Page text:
It is an intriguing experimental fictional film. University of Utah film school entries are strong competitors. Recent national rankings for the program include being 21st in the nation, as measured by USA Today; the top-ranked film program in the state, according to Filmcollege.com, which also places it 23rd nationally and 14th in the West. The school’s interdisciplinary emphasis in Entertainment Arts and Engineering was ranked first for programs of its kind by The Princeton Review.
Taijitu (Connor Gillette, 8 min., A Brigham Young University Center for Animation Production, 2016) is the latest in a long line of strong entries from one of the nation’s most respected animation programs. It was the 19th BYU animation piece in the last 13 years to be nominated for a College Television Award (more popularly known as a student Emmy). However, for those familiar with previous BYU animation nominees in the festival competition, they will notice Taijitu is not the charming comedy of its predecessors.
There are numerous sophisticated technical elements in the animation for this emotional coming-of-age story about Ten, a young boy who is given an important responsibility that has triggered intrepidation. For example, he is tasked with changing day to night and night to day by turning a medallion, a scene that has remarkable subtle effects in the hues representing night and day. The interesting sidebar is that Gillette met his future wife, Emma, who served as art director for the year-long project, which brought a team of more than 40 animation, illustration, computer science and music students. Seven of the students who worked on this film have since landed jobs or internships with Disney, Blue Sky Studios and Pixar.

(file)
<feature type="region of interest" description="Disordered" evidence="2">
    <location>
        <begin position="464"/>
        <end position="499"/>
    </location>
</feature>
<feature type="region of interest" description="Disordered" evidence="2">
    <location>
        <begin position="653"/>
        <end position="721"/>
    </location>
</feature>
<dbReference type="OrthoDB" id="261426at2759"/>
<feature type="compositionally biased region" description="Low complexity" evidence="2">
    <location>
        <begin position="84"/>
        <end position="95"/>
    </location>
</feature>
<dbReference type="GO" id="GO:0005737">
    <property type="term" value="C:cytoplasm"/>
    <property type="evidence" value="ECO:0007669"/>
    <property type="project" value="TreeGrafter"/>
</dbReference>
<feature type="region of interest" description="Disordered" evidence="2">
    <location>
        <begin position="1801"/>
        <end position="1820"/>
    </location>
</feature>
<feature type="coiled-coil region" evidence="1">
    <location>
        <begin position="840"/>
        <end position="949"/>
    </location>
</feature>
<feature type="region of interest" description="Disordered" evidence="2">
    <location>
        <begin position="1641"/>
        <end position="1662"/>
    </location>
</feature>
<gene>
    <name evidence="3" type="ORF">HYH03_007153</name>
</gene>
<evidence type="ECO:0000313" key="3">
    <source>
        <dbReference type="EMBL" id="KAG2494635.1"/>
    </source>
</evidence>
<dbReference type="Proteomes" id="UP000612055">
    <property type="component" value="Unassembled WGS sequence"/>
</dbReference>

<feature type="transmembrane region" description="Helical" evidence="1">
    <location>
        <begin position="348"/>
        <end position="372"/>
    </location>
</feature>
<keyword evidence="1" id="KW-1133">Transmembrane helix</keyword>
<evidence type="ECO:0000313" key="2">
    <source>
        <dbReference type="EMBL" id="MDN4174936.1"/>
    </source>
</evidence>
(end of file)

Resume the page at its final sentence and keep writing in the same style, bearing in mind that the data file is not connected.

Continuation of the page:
Oxygen to Fly (Torben Bernhard, 7 min., 2017) is among two films in this year’s Utah Short Film of the Year competition that have established important benchmarks. It is coming into the competition, as the most-watched film in the history of Fear No Film, with a total number of views surpassing 30 million. The short documentary film, which has achieved a viral impact that few producers or filmmakers ever can imagine, tells the story of Isaiah Acosta, 17, of Phoenix, who was born without a jaw and has never spoken a word. The young man released his first lyrical rap song with the eponymous title on iTunes, with the grace of Trap House, one of the nation’s most prominent rap musicians who collaborated with Acosta and gave his voice to the young man’s lyrics and debut track. The song, which benefits Children’s Miracle Network Hospitals (incidentally, Topher Horman, Fear No Film curator, was producer), is a vivid, compelling testament to the challenge of living with medical issues and conditions so serious that even many seasoned doctors and nurses are stymied.